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Networking => WAN/Routing => Topic started by: rickli on November 15, 2009, 05:00:01 PM

Title: MPLS with flat L2 backbone
Post by: rickli on November 15, 2009, 05:00:01 PM
The usual approach is probably LDP in an MPLS core. One alternative could be to use a flat L2 network and something like spanning-tree in the core instead. Is anyone using such a setup? What's your experience. Ever had issues? Again I'm just curious, as to what's out there...
Title: Re: MPLS with flat L2 backbone
Post by: tristanbob on November 16, 2010, 07:54:32 PM
Is this a network design question?  Are you talking about a WAN or campus network?

We have a typical (Core, Distribution, Access) campus design.  The core routers connect via routed links to distribution routers, both layers run EIGRP.  The access layer connects via layer-2 portchannels to the distribution routers (2 x 3750s stacked).

Here, I wrote this down in 2006:

I have zero MPLS experience, so I can't help in that area.


Title: Re: MPLS with flat L2 backbone
Post by: rufer on December 09, 2010, 09:06:09 AM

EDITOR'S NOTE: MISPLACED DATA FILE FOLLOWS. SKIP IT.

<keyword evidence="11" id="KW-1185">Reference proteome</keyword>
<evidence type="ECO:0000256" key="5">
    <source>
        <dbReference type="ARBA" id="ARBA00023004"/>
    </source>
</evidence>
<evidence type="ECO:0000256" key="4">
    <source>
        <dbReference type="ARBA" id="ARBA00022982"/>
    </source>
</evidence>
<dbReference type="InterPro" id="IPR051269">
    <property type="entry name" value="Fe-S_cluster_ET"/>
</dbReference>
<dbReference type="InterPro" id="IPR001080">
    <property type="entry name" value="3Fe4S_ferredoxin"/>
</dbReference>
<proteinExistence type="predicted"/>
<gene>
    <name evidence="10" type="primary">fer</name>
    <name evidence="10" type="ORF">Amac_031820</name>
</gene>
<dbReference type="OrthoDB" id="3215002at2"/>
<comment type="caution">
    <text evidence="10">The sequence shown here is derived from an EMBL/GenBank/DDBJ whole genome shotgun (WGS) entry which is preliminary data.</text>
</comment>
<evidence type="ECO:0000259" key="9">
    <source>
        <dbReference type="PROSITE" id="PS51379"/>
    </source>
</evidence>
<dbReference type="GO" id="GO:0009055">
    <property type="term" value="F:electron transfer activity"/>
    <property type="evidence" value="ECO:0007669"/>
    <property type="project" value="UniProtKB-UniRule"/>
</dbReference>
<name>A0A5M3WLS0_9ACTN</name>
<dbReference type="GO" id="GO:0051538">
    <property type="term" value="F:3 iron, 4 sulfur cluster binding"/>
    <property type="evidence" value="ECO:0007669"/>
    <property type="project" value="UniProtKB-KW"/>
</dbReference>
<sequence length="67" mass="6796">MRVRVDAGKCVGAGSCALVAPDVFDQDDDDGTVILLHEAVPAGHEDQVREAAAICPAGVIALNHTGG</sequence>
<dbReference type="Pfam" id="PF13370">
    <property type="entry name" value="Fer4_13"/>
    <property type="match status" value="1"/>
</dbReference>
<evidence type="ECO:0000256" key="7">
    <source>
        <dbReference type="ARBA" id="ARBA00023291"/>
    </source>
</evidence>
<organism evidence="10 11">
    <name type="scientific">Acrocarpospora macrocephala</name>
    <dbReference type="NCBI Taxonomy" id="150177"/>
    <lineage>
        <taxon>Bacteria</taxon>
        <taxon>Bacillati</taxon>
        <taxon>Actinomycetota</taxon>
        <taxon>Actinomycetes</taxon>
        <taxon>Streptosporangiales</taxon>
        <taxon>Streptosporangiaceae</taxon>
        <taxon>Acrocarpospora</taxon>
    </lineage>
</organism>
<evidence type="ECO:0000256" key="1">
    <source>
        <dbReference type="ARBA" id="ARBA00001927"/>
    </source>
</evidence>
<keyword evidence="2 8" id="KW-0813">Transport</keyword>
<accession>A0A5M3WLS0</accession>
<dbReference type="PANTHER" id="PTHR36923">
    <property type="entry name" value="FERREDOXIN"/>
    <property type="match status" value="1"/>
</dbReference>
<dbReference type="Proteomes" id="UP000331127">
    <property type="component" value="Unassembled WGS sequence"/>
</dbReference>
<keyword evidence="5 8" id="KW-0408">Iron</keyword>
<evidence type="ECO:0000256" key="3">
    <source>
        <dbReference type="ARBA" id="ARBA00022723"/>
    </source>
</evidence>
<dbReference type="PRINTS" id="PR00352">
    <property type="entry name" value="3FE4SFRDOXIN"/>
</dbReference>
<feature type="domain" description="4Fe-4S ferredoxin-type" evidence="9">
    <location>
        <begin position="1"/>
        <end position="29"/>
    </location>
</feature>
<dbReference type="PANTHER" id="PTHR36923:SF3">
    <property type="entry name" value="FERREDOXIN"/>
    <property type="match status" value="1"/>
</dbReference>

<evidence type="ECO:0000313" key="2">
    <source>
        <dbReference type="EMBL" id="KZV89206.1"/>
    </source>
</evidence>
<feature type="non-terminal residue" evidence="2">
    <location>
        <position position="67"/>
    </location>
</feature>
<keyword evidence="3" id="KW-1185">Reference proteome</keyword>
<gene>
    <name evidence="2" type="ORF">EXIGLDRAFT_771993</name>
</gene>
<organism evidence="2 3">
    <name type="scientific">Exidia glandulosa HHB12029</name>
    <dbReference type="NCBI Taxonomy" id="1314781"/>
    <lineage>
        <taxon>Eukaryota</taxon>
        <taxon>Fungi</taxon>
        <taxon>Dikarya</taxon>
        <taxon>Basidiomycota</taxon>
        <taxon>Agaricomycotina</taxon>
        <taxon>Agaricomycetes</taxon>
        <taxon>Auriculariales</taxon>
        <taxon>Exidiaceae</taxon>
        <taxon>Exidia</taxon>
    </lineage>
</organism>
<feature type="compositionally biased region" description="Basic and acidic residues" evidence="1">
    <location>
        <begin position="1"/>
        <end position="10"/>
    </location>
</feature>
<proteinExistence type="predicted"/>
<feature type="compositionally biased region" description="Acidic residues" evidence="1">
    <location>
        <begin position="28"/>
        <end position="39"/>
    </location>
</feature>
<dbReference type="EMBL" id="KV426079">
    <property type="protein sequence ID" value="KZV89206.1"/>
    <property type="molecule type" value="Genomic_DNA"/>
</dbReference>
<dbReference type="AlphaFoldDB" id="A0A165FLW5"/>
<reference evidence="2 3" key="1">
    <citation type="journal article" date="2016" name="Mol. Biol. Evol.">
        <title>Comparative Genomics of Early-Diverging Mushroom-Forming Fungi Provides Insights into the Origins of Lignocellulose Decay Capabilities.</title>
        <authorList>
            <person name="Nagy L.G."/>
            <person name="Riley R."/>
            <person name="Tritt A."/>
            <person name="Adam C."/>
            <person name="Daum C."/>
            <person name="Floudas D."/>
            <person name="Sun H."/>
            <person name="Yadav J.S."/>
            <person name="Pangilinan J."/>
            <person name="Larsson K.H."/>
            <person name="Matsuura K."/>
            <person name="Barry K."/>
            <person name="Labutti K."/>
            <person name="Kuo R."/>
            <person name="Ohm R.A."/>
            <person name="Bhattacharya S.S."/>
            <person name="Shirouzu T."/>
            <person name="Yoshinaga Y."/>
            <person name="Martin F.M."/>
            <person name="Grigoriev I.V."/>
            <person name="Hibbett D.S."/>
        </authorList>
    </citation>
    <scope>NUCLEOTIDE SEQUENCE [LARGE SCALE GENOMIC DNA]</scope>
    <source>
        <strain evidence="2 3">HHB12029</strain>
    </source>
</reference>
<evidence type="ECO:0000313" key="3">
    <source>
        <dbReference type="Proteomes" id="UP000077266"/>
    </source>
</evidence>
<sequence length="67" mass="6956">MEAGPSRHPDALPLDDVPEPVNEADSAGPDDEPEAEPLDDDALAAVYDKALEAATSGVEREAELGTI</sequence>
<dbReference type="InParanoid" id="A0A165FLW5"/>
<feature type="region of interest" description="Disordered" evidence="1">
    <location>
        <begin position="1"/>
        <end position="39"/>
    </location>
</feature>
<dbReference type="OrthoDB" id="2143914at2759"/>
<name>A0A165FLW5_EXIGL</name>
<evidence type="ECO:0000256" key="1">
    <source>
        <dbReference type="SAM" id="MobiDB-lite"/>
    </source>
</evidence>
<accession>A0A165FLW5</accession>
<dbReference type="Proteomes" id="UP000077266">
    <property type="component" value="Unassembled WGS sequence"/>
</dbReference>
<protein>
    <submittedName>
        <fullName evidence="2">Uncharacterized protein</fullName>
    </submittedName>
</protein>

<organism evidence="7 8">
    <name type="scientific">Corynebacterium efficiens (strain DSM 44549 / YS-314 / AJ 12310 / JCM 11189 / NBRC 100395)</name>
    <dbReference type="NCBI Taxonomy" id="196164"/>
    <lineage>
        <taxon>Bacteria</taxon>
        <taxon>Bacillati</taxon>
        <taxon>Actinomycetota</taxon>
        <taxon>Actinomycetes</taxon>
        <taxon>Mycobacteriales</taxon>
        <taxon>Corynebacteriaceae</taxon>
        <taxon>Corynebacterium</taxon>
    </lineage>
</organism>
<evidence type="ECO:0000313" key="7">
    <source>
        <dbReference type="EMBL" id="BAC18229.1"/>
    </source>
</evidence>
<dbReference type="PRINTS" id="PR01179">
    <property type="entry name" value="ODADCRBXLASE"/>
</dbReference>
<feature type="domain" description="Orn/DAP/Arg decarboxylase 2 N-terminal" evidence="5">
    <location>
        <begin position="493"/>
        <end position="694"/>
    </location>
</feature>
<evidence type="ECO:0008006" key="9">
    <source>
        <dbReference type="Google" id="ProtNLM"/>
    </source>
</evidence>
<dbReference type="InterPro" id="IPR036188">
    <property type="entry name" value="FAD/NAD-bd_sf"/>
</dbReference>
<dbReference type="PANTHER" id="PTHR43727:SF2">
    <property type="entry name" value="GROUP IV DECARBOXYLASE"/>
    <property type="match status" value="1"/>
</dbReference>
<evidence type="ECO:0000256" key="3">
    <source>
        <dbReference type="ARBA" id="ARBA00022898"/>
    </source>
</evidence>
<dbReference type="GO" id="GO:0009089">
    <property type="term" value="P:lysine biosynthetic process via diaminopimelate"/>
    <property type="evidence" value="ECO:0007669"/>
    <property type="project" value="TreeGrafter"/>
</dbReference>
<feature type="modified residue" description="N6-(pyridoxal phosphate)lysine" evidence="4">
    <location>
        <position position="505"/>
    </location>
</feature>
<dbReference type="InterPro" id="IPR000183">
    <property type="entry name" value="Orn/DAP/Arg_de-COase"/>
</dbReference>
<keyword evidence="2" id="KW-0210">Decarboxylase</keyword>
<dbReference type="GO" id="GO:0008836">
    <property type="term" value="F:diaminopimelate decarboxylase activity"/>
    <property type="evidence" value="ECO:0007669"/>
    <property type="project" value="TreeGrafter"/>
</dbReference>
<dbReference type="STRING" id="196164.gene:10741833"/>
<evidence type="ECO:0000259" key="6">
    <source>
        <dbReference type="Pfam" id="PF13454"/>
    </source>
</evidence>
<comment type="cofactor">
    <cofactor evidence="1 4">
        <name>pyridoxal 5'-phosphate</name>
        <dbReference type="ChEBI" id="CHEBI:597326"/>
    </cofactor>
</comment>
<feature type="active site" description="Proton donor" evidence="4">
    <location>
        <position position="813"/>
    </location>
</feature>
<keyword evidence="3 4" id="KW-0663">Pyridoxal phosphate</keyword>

We still have have a flat L2 campus design (roughly standard cisco access/distribution/core design without the L3 core). But we want to change, because with redundancy the spanning tree gets both too complicated or is too inefficient. And even with the new spanning tree algorithms (MST, Rapid PVST) it is too unstable. An example: You have to shutdown a backbone link for maintenance, this can affect (for seconds) the whole network. A partial solution is to use all channels, such that Spanning-Tree rarely ever changes. We didn't have any L2 loops as far as I can remember.

On a side-note: Spanning-Tree MST is good within a VTP domain. I wouldn't do it again with devices not in that VTP domain (or not supporting VTP).

So no, it is not a good design. But if the network is really simple, it is something to consider. Keep it simple and stupid!

I was also thinking about a minimalistic MPLS backbone with PE routers only... need to think about it if it makes sense.